Presentation on theme: "1 Currency and Interest Rate Swaps Chapter Objective: This chapter discusses currency and interest rate swaps, which are relatively new instruments for."— Presentation transcript:
1 Currency and Interest Rate Swaps Chapter Objective: This chapter discusses currency and interest rate swaps, which are relatively new instruments for hedging long- term interest rate risk and foreign exchange risk. Chapter Outline: Types of Swaps Size of the Swap Market The Swap Bank Interest Rate Swaps Currency Swaps 10 Chapter Ten
2 Swap Market In a swap, two counterparties agree to a contractual arrangement wherein they agree to exchange cash flows at periodic intervals. There are two basic types of swaps: Single Currency Interest rate swap “Plain vanilla” fixed-for-floating swaps in one currency. Cross Currency Interest Rate Swap (Currency swap) Fixed for fixed rate debt service in two (or more) currencies. 2006 Notional Principal for: Interest rate swaps: US$ trillion !! Currency swaps: US$ 10.8 trillion The most popular currencies are: US$, Yen, Euro, SF, BP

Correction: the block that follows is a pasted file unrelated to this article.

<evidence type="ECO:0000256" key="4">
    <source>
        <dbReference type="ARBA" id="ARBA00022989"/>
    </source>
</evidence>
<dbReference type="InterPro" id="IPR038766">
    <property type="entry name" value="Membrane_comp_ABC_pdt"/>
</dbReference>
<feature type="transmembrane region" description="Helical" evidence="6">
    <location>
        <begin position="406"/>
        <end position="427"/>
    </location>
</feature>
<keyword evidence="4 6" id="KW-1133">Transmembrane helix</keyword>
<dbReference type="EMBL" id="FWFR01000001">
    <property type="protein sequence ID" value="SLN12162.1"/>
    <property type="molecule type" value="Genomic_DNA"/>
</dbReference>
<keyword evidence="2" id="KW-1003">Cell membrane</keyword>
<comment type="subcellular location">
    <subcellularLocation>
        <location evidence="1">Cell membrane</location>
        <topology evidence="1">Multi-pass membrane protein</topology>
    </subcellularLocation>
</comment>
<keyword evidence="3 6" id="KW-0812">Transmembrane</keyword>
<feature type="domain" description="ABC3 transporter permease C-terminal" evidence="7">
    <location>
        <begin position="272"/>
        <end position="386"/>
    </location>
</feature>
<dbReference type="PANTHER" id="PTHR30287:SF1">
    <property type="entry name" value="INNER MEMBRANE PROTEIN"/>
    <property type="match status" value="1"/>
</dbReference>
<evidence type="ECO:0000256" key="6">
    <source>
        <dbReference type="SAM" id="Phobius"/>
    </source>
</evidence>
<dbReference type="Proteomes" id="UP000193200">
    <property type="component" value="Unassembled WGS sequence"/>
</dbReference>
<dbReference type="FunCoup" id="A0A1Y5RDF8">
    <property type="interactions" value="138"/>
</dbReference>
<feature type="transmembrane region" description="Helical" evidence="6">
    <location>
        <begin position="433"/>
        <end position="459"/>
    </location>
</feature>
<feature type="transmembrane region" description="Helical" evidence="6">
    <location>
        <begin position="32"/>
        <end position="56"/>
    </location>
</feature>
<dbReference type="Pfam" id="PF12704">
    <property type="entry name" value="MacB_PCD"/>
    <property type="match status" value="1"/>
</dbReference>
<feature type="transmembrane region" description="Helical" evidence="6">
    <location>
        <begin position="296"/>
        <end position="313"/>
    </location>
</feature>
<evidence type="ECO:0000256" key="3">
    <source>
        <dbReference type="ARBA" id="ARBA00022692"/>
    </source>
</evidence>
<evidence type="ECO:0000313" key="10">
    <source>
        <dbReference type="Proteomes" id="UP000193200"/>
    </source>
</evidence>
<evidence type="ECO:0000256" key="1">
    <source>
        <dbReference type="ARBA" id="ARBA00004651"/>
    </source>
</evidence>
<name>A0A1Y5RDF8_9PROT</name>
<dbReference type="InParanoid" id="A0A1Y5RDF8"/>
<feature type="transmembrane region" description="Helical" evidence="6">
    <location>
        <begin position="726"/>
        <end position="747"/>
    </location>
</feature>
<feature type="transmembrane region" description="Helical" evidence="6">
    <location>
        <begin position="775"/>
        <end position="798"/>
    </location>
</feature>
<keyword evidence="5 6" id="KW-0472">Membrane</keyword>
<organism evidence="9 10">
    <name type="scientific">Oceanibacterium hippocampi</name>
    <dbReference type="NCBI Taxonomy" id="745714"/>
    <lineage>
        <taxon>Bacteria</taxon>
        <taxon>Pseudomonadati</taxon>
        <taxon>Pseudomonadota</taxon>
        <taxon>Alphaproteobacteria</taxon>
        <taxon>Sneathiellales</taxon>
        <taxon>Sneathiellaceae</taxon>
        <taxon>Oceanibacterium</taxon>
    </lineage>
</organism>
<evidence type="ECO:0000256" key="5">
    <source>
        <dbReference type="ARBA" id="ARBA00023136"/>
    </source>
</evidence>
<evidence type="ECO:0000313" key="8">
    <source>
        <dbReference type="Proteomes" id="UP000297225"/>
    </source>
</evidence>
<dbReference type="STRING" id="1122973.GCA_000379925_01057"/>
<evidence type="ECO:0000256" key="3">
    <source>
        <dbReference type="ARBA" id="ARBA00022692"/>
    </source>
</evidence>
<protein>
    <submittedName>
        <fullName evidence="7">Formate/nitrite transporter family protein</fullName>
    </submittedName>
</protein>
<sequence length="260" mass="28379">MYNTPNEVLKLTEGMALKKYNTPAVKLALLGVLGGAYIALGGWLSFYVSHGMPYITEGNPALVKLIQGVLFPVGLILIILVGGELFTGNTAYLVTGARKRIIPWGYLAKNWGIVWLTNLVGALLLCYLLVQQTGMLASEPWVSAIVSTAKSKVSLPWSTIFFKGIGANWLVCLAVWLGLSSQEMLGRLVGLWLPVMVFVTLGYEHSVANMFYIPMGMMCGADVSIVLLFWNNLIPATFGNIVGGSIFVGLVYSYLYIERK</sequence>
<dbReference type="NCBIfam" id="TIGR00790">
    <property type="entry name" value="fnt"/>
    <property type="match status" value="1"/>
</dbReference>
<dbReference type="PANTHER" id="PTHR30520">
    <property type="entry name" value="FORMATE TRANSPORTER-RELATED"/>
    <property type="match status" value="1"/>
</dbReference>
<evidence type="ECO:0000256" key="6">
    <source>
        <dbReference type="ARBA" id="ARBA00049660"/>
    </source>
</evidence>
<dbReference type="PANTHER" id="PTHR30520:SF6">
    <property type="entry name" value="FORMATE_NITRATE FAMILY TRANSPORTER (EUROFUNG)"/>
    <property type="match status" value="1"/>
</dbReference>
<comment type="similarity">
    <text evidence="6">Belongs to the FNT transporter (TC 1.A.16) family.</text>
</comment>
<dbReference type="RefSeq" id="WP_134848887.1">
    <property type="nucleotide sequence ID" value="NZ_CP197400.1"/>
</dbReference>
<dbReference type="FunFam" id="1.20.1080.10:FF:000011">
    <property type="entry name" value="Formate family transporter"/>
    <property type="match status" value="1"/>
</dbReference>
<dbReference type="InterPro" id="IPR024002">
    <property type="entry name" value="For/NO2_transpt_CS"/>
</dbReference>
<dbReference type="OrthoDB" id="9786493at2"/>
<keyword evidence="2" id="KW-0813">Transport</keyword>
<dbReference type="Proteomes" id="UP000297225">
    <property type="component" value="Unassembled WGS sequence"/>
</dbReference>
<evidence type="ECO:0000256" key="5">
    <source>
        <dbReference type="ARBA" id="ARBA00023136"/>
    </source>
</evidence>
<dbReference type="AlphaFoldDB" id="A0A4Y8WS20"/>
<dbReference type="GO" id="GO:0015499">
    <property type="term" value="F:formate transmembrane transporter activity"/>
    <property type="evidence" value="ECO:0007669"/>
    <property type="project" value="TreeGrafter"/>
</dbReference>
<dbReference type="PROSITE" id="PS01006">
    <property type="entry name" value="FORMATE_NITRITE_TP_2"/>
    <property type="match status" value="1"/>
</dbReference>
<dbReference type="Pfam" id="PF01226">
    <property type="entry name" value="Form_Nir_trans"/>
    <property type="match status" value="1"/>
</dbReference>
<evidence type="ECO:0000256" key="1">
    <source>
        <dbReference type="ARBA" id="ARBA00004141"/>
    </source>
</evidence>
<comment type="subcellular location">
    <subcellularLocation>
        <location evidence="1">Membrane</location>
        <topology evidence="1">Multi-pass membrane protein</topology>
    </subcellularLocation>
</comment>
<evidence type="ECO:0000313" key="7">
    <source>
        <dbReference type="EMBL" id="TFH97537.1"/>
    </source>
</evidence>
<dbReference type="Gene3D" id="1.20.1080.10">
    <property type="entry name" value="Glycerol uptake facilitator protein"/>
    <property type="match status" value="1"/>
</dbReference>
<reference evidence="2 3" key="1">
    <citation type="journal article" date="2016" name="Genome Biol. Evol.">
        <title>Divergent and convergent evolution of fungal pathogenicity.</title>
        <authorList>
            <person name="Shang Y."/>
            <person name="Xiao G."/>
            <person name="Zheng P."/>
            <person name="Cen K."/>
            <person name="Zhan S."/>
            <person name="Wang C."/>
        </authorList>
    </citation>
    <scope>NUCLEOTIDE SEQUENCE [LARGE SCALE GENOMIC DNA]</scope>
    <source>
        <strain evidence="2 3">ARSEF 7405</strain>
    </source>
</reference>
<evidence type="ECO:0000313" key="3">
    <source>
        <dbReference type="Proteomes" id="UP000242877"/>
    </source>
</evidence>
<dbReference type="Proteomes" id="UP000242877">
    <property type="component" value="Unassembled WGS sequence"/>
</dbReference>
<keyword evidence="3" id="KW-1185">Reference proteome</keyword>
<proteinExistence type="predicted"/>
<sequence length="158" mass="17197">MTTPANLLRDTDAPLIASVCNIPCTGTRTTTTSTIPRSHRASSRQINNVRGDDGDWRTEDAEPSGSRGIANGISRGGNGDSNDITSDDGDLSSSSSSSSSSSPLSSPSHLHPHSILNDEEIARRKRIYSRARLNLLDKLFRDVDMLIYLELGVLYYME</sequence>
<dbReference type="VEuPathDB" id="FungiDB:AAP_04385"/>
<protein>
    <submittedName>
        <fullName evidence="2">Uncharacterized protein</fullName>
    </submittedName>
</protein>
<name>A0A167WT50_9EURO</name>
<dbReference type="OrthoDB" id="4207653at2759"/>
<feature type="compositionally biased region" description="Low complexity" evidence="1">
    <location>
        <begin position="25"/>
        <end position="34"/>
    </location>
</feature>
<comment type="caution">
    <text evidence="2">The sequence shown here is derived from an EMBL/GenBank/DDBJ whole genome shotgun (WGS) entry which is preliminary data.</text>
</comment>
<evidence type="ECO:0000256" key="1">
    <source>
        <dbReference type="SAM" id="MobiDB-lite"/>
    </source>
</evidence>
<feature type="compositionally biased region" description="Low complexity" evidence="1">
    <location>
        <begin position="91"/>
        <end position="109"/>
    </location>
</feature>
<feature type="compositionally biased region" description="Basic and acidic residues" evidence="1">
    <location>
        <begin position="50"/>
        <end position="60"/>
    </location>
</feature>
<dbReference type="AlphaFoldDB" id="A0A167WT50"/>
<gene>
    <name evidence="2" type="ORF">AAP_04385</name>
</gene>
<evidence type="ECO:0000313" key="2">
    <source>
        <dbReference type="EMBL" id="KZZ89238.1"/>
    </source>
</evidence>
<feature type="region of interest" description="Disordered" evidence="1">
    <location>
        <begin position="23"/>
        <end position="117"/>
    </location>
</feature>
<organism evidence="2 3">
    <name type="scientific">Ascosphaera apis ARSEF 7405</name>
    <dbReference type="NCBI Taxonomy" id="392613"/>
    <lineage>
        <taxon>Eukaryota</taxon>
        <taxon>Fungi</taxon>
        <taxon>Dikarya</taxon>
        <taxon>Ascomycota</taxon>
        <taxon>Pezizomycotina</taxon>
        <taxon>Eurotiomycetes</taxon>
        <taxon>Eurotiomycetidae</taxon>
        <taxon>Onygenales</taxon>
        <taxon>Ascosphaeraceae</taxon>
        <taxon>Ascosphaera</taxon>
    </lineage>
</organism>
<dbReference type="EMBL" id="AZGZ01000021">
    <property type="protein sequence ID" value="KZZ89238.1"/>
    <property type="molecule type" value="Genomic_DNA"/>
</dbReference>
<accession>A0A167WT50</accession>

3 The Swap Bank A swap bank is a generic term to describe a financial institution that facilitates swaps between counterparties. The swap bank can serve as either a broker or a dealer. As a broker, the swap bank matches counterparties but does not assume any of the risks of the swap. As a dealer, the swap bank stands ready to accept either side of a currency swap, and then later lay off their risk, or match it with a counterparty.
4 Interest Rate Swap Used by companies and banks that require either fixed or floating-rate debt. Interest rate swaps allow the companies (or banks) and the swap bank to benefit by swapping fixed-for-floating interest payments. Since principal is in the same currency and the same amount, only interest payments are exchanged (net).
5 Interest Rate Swap Each party will issue the less advantageous form of debt. Swap Bank Company A prefers floating Company B prefers fixed Pay fixed Pay floating Receive Floating Receive fixed Issue floating Issue fixed
6 An Example of an Interest Rate Swap Bank A is a AAA-rated international bank located in the UK and wishes to raise $10M to finance floating-rate Eurodollar loans. It would make more sense for the bank to issue floating-rate notes at LIBOR to finance floating-rate Eurodollar loans. Bank A can issue 5-year fixed-rate Eurodollar bonds at 10 % Firm B is a BBB-rated U.S. company. It needs $10 M to finance an investment with a five-year economic life. Firm B can issue 5-year fixed-rate Eurodollar bonds at % Alternatively, firm B can raise the money by issuing 5-year floating-rate notes at LIBOR percent. Firm B would prefer to borrow at a fixed rate because it locks in a financing cost. The borrowing opportunities of the two firms are: